Here's one by Roger Cohen, NY Times columnist, published a full two months before the election, "We Need 'Somebody Spectacular': Views from Trump Country." In one of the most expansive and thoughtful pieces I have read pre- or (now again) post-election, Cohen reports from two different regions of Kentucky, Paris in "horse country," and Hazard, in coal country. These are regions with largely differing economic faces and fates, but Cohen finds a small business woman in the more middle-class Paris area (just half an hour from Lexington) who is struggling--and who plans to vote for Trump. He gets his "something spectacular" quote from her, along with this:
This is the most fired-up I’ve ever been for a candidate. ... Sure, he’s kind of a loose cannon, but he tells it the way it is and, if elected, people will be there to calm him down a bit, tweak a word or two in his speeches. And I just don’t trust Hillary Clinton.She says she voted for Obama but that we now need Trump to "clean up this mess Obama has left us." Interesting in light of that quote is the fact that she and her husband have also struggled to keep healthcare. (And for a full treatment of that paradox, a terrific post-election story about Kentuckians and Obamacare is here, by Sarah Kliff on Vox).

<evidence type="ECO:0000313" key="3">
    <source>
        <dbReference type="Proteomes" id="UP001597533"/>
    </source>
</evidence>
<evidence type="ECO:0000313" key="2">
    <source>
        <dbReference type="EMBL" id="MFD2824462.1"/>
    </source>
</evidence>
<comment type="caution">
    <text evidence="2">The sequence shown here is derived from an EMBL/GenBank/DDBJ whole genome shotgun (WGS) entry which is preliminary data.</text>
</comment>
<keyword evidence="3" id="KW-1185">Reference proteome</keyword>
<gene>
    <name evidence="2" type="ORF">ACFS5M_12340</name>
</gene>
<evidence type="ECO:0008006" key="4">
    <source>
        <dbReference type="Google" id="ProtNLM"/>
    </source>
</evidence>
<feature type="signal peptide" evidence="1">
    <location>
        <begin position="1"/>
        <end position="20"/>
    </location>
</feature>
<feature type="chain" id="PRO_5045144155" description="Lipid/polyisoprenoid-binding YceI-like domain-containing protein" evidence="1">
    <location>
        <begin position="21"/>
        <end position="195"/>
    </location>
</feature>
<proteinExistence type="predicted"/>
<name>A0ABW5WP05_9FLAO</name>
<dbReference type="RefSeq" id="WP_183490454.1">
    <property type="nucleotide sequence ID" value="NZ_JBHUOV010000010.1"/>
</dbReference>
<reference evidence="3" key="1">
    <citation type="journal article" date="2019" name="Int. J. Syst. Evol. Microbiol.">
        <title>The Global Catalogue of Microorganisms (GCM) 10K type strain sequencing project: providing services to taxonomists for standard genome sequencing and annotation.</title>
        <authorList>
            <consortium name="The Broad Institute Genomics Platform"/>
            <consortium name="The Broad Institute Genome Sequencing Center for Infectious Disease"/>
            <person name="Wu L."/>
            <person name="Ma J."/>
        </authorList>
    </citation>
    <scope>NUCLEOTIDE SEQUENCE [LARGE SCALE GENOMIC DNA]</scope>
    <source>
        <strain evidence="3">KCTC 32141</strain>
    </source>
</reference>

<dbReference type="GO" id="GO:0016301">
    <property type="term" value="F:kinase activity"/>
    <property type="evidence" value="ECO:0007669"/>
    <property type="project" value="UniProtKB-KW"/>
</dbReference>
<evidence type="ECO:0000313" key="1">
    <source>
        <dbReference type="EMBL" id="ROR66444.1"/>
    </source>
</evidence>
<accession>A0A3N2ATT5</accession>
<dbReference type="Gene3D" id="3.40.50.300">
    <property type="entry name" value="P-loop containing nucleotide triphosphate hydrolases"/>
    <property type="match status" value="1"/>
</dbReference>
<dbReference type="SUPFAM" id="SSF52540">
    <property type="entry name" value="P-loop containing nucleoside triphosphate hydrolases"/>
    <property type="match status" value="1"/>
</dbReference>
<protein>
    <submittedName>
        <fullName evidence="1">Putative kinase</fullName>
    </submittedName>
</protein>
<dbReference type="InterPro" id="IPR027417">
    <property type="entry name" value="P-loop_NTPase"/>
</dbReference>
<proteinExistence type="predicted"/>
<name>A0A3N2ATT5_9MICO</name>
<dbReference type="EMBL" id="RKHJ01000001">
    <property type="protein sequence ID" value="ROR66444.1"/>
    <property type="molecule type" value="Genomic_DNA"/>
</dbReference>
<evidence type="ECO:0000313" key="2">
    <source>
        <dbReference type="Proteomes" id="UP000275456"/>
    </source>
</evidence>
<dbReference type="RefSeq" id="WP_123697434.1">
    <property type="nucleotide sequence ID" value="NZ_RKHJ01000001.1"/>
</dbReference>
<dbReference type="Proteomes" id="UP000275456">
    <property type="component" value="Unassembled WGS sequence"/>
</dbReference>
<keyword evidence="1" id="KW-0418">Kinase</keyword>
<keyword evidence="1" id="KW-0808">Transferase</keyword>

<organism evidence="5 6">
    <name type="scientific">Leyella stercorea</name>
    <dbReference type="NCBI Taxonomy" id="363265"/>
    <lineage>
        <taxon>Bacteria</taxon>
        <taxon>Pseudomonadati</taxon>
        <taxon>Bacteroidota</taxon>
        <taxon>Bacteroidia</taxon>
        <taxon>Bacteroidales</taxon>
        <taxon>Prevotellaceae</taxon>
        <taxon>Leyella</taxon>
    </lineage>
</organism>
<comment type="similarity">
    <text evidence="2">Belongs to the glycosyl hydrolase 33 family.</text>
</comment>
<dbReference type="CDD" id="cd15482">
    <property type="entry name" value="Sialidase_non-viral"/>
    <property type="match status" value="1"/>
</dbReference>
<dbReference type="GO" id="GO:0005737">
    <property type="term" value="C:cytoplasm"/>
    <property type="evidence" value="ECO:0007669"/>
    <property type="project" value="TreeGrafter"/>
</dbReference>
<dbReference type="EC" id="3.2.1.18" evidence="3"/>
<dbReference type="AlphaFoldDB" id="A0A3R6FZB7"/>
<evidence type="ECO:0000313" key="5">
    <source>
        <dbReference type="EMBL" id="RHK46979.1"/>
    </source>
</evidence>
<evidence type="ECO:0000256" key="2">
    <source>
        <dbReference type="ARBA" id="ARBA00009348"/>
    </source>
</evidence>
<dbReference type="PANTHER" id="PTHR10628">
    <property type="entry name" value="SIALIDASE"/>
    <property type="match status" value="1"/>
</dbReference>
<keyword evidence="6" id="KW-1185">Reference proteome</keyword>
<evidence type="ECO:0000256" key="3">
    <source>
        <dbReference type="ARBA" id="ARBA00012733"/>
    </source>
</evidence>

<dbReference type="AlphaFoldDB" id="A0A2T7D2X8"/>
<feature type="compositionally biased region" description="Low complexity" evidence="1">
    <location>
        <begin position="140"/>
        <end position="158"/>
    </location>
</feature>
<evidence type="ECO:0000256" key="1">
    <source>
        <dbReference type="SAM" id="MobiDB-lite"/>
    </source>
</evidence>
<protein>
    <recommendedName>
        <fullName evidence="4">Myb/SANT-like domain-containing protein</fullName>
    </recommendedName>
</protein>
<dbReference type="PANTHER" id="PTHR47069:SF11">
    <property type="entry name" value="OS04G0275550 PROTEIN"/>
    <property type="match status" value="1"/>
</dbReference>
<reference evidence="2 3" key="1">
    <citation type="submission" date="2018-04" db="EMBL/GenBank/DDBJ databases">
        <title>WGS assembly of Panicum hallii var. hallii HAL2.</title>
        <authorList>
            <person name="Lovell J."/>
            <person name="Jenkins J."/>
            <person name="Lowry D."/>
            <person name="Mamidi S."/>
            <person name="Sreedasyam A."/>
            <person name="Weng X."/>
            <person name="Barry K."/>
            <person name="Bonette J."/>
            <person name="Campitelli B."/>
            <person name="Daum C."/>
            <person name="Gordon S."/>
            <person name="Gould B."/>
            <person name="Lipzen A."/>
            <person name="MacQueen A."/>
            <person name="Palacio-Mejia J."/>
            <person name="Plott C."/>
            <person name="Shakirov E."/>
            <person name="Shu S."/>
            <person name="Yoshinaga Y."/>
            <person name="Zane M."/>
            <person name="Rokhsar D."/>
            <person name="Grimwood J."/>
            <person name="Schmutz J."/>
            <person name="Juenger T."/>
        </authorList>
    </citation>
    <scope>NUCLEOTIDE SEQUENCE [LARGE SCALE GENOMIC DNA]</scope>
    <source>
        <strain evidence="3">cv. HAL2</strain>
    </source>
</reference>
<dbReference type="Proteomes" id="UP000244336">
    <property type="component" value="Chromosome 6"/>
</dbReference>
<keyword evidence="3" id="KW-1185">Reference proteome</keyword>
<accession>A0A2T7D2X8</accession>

From more impoverished coal country, Hazard (in Perry County), Cohen quotes Paul Bush:
Trump’s going to get us killed, probably! But I’ll vote for him anyway over Hillary. If you vote for Hillary you vote for Obama, and he’s made it impossible to ship coal. This place is about dried up. A job at Wendy’s is the only thing left. We may have to move.Note the "we may have to move," comment, regarding the lack of jobs. And think about it in relation to rural folks' attachment to place. In other words, to many rural residents, the thought of leaving their home town is a big deal. Bush continues:
Yeah, another year without change and they’ll be shutting Hazard down.
Obama’s probably never known hardship. He and Hillary don’t get it. At least Trump don’t hold nothing back: If he don’t like something, he tells you about it.Another fascinating quote is from Philip Clemons, who owns both a restaurant and a mining company in Hazard. Clemons is quick to play the "race card," albeit in an unusual way--or perhaps one not so unusual for white folks in racially homogeneous areas, who are particularly likely to view themselves as colorblind and not to have been exposed to ideas such as structural racism and implicit bias: